Xinglin General Hospital 杏林綜合醫院 is perhaps the most famous ruin in downtown Tainan, Taiwan. It opened for business in 1975 as the largest hospital in the city and catered to the burgeoning middle class during the boom times of the Taiwan Economic Miracle. In 1993 the hospital shut down after being plagued by a number of scandals involving fraudulent records, medical malpractice, and allegations of wrongful death. Ongoing legal battles and fragmented ownership have left the building abandoned and neglected since then.
A month ago I embarked upon a day trip to Zuoying to check out the famous temples and pagodas of Lotus Pond 蓮池潭, one of the main tourist attractions of greater Kaohsiung. Afterwards I wandered over to have a look at the old city of Zuoying 左營舊城, originally built in 1722 by the ruling Qing Dynasty in response to the many uprisings that regularly plagued Taiwan Prefecture 臺灣府.
I have been living next to the magnificent ruins of the Qiaoyou Building 喬友大廈 in Changhua City for the last several months. Not a day goes by where I’m not walking or riding by this hulking derelict, looking up and wondering about what I might find inside. I had some general idea, of course, as I already recognized the building for what it was: one of many shopping and entertainment complexes built in central Taiwan during the economic boom of the late 1970s and early 1980s. Most of these former showpiece properties have been abandoned in the decades since, usually due to some combination of mismanagement, declining fortunes, and fire damage.
My last night in Changhua City was surprisingly eventful thanks to a fortunate accident of timing. Earlier in the day I had noticed an unusual uptick in the amount of activity on the streets while cycling around. Banquet tents had been setup on major thoroughfares, police were standing at major intersections, scooters flying yellow banners were buzzing around like angry hornets, and the air was filled with a palpable sense of expectation and excitement. After an early supper next to a coffee shop I often work at I approached to one of the staff (who speaks passable English) and asked, “What’s going on?” Their answer, “It’s the…” Trailing off, hands aflutter, obviously searching for the right word—and then: “Mazu!”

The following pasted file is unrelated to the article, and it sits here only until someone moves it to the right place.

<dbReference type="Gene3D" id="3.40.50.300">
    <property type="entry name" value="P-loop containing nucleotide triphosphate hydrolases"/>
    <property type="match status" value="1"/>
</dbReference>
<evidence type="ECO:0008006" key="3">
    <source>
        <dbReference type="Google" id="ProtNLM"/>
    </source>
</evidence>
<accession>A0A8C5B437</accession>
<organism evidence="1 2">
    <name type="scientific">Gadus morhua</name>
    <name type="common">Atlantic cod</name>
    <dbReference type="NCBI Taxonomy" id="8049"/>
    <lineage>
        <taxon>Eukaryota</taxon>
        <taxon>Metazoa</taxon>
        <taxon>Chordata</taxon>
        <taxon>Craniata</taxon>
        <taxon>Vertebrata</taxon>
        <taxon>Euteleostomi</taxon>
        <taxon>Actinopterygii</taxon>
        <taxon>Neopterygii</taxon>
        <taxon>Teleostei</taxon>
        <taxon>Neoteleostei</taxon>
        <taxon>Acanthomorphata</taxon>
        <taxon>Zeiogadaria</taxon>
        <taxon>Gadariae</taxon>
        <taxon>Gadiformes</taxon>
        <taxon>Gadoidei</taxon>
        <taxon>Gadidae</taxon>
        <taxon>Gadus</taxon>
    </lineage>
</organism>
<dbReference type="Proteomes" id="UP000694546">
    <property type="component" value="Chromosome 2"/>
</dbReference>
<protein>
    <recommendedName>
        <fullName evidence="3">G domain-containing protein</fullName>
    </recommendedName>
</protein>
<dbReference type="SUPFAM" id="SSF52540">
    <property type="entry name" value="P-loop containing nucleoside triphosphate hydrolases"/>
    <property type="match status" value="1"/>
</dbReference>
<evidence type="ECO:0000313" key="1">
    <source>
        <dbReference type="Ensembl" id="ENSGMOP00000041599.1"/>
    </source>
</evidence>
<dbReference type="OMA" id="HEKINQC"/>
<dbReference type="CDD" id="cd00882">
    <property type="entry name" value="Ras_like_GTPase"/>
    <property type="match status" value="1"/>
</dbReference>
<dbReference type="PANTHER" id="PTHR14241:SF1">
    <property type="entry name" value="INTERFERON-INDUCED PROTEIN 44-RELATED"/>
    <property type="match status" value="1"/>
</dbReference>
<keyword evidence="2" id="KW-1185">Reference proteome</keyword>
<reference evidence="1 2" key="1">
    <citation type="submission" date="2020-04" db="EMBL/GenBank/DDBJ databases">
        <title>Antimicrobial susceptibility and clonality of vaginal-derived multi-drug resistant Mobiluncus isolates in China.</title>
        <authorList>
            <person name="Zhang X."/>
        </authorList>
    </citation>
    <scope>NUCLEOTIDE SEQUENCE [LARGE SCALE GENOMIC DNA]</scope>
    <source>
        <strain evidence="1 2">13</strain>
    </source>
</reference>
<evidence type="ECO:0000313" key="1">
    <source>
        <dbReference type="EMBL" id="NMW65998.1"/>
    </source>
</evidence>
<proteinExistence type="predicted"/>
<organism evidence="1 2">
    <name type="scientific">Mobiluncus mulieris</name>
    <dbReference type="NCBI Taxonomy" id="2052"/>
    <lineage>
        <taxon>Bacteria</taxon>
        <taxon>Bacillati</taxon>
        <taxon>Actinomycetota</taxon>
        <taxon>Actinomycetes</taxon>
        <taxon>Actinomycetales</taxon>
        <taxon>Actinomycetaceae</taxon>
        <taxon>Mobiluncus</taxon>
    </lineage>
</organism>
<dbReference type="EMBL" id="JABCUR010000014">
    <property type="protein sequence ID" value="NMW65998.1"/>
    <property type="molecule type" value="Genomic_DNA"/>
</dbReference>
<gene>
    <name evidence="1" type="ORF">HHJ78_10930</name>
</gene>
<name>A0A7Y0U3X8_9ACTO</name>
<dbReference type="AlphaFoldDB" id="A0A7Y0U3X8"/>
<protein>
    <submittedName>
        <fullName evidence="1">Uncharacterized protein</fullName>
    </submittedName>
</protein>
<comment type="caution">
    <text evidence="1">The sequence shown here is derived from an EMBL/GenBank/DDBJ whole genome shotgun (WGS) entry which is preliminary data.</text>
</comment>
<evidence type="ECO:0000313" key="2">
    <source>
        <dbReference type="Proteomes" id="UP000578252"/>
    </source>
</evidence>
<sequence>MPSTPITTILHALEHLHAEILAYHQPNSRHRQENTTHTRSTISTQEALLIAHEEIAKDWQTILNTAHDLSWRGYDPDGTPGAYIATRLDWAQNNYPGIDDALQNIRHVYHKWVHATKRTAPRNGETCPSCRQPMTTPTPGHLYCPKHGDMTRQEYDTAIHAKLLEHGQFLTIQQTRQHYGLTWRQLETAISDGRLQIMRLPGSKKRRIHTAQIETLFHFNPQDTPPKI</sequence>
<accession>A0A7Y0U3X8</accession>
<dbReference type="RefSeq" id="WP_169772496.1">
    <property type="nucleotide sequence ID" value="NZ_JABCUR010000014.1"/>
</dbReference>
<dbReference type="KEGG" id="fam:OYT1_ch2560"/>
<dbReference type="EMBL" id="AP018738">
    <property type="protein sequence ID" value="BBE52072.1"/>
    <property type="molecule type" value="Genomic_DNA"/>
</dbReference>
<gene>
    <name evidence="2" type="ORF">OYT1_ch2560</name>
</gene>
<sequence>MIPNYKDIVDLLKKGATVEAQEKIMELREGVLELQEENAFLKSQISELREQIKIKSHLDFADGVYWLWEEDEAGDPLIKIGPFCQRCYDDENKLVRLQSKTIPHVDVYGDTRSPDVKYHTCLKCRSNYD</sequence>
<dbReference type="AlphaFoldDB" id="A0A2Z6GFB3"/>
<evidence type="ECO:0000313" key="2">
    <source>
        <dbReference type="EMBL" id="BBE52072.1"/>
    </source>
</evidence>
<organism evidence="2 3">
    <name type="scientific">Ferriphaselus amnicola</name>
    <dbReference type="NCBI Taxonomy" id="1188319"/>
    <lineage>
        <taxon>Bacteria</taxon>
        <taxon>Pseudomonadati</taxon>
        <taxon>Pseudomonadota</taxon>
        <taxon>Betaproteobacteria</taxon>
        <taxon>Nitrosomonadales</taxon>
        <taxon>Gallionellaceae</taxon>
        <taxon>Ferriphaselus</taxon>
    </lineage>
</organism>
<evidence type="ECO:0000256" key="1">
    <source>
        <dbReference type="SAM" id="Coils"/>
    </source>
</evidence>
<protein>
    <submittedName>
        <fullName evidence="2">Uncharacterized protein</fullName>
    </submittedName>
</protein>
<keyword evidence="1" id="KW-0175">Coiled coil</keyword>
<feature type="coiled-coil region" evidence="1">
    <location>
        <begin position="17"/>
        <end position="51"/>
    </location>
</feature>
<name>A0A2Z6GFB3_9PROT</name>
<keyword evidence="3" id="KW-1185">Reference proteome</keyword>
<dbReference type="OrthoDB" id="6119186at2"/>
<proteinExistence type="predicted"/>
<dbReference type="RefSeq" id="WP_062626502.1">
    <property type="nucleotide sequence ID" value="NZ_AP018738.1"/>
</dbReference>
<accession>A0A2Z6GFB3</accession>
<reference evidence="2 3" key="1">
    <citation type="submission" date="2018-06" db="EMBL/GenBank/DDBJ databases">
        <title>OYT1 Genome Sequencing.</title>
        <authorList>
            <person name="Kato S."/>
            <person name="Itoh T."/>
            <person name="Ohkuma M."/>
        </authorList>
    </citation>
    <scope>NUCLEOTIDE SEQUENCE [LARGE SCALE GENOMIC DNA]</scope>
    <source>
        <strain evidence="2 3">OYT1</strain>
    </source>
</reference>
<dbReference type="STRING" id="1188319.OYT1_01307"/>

Kowloon was my first experience of Asia back in 2012. Anytime I return to Hong Kong I stay there for at least a couple of nights. It helps that many of the most affordable hotels are located in Kowloon—but I also like how gritty, rundown, and real it is, particularly when compared to the naked display of wealth and privilege seen on the other side of Victoria Harbour on Hong Kong Island itself.
Last weekend I crossed the strait for a brief visa run and, after finding an excellent deal on a hotel on Agoda, once again found myself lost in the immensity of Kowloon. Naturally I spent a good part of my trip wandering around the city documenting my impressions. Collected here are several of my photos from this trip…
A couple of months ago I randomly took the train to Douliu, the capital of Yunlin, the most rural county on the western plains of Taiwan. Douliu is regularly the subject of jokes so I was pleasantly surprised by what I found there: an old street lined with Japanese colonial buildings, the quirky “Hungry Ghost” covered market, and an abandoned entertainment complex to explore. Even more surprising was the size of the Saturday night Renwen Park Night Market 人文公園夜市 located southwest of the downtown core. I have become something of a night market connoisseur since living in central and southern Taiwan and wouldn’t hesitate to declare this night market one of the biggest and best on the island.
Putuoshan White Temple (普陀山白衣道場) is one of the more unusual temples I have visited in Taiwan. Named after Putuoshan, one of the holy mountains of Chinese Buddhism, and dedicated to the worship of Guanyin (觀音), goddess of mercy, it appears to have been built in 2004. Apart from these basic details it seems like very little is known about this mysterious temple.
Anping Tree House (安平樹屋) is one of the main attractions in Anping, the old colonial quarter of Tainan, and yet another example of disaster tourism in Taiwan. I only got around to going over the lunar new year break despite having lived in Tainan for several months last year. I suppose the fact that it is an actual tourist attraction kept me from checking it out before, but I’m glad I went. Since a few of the photos turned out well enough to share I figure I may as well add it to my growing catalog of abandoned places around Taiwan.
Nishinari is widely reputed to be the most run-down, crime-ridden, and dangerous part of Osaka—and about as close to a slum as you are likely to find anywhere in Japan. This may explain the preponderance of cheap backpacker accommodation in Shinimamiya, the area just south of Shinsekai 新世界 (literally “New World”), where I stayed for a single night last May before returning to Taiwan. Although I only had a few hours to work with I couldn’t resist wandering around Nishinari to see just how bad it was. I figured it couldn’t be any worse than the Downtown Eastside, the festering carbuncle of Vancouver, which I had wandered through on many occasions.
Last spring I visited the Kansai Region of Japan for a whirlwind five day tour of Wakayama, Kyoto, Nara, and Osaka. Along the way I stopped at Fushimi Inari Taisha 伏見稲荷大社, one of the most popular and photogenic attractions in Kyoto. I seldom engage in conventional tourism but couldn’t resist the sight of thousands of torii leading up the mountainside. Here are a few photos from my time there.